"The effort to raise a generation that is aware and capable, [a generation that] understands the importance of the historic moment and is imbued with national culture, is tantamount to laying the groundwork and the operative foundation for the Palestinian national edifice – [an edifice] that all the Zionist circles understand will arise only on the ruins of their settlement enterprise [i.e. their state]. Therefore, it behooves us to continue the advanced activity that the Supreme Council for Youth and Sports has launched, and to build upon it in numerous and varied ways, since we now understand the paramount importance of this genuine national activity. The future is shaped in the minds of these young boys and girls, who are the assets of this homeland and its true strategic treasure. The occupation understands this well, and [therefore] strives with all its might and in every way to create a [Palestinian] generation that lacks any sense of belonging and is disconnected from the plight of its people, [a generation] which is distracted and incapable of exercising its right to demand freedom and independence and to rid itself of this settlement-[building] occupation.

Now’s not the time to settle the maritime dispute with Lebanon
While Israel has repeatedly expressed that it wants to reach an agreement on the maritime border between the countries, two truths need to be clearly stated: one, as long as a terrorist organization is behind the wheel on the Lebanese side, no agreements can be trusted or taken seriously by Israel or the international community; and two, if Israel does intend to enter negotiations in the current state of affairs, a transitional government in Israel cannot by any means make serious long-term decisions or concessions.

This is not necessarily a new reality: Lebanon has refused to reach agreements with Israel for many years despite the enormous economic potential, under both Democrat and Republican US leadership, at the expense of the Lebanese economy and the continued suffering of its citizens. It was only recently that Hezbollah and the Lebanese government realized that they must enter some kind of negotiations with Israel, seeing that Israel had already begun to extract gas in its EEZ, coupled with rising domestic pressure in Lebanon over the rampant corruption and mishandling of government funds. Time, as well as excuses, simply ran out.

Lebanese civilians deserve to enjoy the benefits of their rich coast, just like Israel does. And regardless of the situation with Israel, Lebanon cannot even secure steps to explore natural gas off the undisputed areas of its EEZ. The power struggle between the Lebanese state and Hezbollah as well as Lebanon’s inability to provide assurances for potential international investors hinder its capacity to make serious moves on this front. Without Lebanon’s ability to explore for gas, all that is left is for Hezbollah to intimidate Israel and the international community over the Karish gas field located in the undisputed waters of the Israeli EEZ. The Lebanese claim that the maritime border between Israel and Lebanon crosses this field. Experts and satellite photos determine this is not the case. It’ll be better for Lebanon to focus on exploring its own coast for gas rather than trying to reap the benefits of a successful Israeli exploration in Israeli territory.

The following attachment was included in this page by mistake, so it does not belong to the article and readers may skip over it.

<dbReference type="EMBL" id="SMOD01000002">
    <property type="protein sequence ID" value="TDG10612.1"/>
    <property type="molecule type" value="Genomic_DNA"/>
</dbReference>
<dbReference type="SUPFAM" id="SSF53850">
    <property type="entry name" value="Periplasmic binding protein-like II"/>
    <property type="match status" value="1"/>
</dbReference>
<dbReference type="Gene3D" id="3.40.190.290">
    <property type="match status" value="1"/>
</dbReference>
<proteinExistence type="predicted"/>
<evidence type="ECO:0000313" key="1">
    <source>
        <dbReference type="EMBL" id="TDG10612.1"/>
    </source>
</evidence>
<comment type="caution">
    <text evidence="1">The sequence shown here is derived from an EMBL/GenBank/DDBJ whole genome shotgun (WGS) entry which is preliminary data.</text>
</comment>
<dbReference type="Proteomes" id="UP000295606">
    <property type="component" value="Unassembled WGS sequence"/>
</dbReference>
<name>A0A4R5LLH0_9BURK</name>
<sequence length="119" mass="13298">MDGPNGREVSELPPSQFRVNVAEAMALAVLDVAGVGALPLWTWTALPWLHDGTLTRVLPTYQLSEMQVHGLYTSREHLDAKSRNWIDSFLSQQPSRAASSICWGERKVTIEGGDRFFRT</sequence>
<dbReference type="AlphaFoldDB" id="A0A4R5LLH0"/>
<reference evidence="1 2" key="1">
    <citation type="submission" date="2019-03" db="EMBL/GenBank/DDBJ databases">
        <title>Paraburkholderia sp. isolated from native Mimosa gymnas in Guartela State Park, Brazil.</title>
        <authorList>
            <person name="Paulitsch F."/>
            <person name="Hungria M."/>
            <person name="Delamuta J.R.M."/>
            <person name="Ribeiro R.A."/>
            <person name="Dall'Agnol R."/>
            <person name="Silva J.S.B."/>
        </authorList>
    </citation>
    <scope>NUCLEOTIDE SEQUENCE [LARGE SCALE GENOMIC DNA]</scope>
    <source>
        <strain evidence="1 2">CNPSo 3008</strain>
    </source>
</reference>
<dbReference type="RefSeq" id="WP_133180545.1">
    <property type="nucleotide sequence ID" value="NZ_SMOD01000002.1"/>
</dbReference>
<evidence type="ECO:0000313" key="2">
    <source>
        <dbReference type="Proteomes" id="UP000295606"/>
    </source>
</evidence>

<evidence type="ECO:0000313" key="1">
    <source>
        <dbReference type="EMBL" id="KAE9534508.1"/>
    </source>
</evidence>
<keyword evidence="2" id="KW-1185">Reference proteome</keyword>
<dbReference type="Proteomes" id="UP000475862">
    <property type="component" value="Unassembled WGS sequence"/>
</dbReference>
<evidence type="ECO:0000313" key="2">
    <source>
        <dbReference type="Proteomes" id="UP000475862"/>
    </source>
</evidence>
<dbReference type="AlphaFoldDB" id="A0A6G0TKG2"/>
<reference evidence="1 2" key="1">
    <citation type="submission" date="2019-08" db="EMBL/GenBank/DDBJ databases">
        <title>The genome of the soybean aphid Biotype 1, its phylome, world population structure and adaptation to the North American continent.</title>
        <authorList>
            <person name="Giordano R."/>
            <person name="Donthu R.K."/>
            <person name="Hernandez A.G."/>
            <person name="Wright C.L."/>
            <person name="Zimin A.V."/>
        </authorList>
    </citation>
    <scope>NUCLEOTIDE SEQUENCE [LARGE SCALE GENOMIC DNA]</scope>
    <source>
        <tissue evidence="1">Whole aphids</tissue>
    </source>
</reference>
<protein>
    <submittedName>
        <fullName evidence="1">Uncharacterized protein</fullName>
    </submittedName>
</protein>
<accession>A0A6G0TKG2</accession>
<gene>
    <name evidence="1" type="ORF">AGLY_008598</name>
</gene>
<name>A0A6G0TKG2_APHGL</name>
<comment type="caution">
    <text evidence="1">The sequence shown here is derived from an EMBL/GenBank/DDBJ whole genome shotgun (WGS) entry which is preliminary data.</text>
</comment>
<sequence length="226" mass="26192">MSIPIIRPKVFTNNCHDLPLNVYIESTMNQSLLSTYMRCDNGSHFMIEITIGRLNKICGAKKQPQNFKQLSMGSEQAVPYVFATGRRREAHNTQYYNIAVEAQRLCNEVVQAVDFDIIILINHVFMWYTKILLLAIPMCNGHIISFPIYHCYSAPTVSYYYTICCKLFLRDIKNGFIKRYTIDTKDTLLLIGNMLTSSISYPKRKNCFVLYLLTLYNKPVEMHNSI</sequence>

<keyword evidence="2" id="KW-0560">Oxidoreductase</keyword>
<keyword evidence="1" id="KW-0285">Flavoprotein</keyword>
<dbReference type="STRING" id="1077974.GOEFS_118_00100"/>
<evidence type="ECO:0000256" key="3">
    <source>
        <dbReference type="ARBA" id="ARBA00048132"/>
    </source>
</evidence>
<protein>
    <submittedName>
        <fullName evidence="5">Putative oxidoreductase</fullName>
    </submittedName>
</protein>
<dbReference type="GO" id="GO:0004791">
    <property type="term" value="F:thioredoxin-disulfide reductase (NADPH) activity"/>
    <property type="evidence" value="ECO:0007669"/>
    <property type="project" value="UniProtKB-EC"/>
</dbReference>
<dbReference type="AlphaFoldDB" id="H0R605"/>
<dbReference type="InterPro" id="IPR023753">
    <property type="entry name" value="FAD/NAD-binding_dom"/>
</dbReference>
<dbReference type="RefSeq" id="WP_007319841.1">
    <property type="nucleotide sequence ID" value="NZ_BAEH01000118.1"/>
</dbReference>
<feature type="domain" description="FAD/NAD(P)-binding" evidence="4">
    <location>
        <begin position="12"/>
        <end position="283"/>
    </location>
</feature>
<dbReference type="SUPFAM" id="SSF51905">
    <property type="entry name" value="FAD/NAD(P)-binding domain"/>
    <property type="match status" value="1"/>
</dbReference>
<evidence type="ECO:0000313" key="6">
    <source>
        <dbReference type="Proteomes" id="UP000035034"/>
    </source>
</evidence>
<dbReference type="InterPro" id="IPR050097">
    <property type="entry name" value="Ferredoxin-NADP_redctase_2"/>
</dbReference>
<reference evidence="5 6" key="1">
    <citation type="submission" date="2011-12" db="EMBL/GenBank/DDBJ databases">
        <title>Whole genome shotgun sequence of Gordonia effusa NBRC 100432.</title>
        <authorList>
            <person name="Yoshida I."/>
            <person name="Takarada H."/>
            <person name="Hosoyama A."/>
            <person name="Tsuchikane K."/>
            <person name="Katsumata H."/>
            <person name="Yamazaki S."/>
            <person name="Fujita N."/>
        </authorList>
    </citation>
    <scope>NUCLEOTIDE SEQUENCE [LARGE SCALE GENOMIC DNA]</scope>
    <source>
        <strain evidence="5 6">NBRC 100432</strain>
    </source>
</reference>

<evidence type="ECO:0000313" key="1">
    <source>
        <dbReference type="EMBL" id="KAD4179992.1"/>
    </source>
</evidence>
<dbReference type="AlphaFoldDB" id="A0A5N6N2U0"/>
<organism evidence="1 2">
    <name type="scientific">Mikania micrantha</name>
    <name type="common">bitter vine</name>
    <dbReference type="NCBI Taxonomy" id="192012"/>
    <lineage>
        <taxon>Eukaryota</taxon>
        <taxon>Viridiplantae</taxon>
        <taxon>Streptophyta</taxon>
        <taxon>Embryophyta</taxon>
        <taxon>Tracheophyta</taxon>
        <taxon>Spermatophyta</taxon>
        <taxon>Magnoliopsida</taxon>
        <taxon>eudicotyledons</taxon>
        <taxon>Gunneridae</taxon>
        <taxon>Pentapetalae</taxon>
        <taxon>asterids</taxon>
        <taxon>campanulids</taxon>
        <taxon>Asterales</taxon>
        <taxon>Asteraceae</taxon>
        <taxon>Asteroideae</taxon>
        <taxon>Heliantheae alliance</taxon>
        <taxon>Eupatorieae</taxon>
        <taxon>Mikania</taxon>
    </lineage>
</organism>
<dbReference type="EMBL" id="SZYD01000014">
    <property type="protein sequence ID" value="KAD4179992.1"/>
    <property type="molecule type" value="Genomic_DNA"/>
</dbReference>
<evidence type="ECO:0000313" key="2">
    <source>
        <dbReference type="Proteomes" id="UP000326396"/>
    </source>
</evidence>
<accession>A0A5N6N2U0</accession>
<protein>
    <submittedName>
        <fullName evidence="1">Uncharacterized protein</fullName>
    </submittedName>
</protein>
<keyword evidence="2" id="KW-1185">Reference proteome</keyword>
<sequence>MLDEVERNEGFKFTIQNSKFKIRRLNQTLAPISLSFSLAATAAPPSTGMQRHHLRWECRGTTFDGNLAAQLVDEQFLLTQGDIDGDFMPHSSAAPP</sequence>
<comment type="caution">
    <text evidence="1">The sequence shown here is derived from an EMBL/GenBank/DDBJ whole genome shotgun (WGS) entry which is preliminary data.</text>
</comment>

Furthermore, after repeatedly releasing threats and videos claiming Hezbollah has the means to strike Israeli off-shore installations at will, one should ask: who benefits from Hezbollah’s bullying rhetoric? It is certainly not the Lebanese economy, nor its struggling civilians. Israel might be hindered, but it will continue exploring its EEZ regardless, protected by one of the strongest navies in the Middle East. So other than a show of force that helps no one, what is the purpose of these tactics? It seems that dealing in terrorism has made Hezbollah seniors forget how to use any tool other than intimidation, and it shows.
Tehran, the Day After
So would an Israeli or American strike convulse Iran’s political system? The nuclear-weapons program has become the third pillar of Khamenei’s theocracy (the other two being anti-Americanism and the veil). If the Israelis, whom the regime asperses as Zionists ready for extinction, can badly damage the nuclear program, the regime will lose face. Iranian VIPs, especially within the Revolutionary Guards, have said repeatedly that the Israelis wouldn’t dare strike the nation’s atomic sites. This confidence has surely diminished since Israel started assassinating scientists and officials, including IRGC personnel, and periodically sabotaging nuclear-related equipment. If the Israelis do dare and succeed, it will be a stunning blow. It’s one thing to have the “Great Satan,” a superpower, lay waste your program; it’s another thing entirely to have the “Little Satan” do it.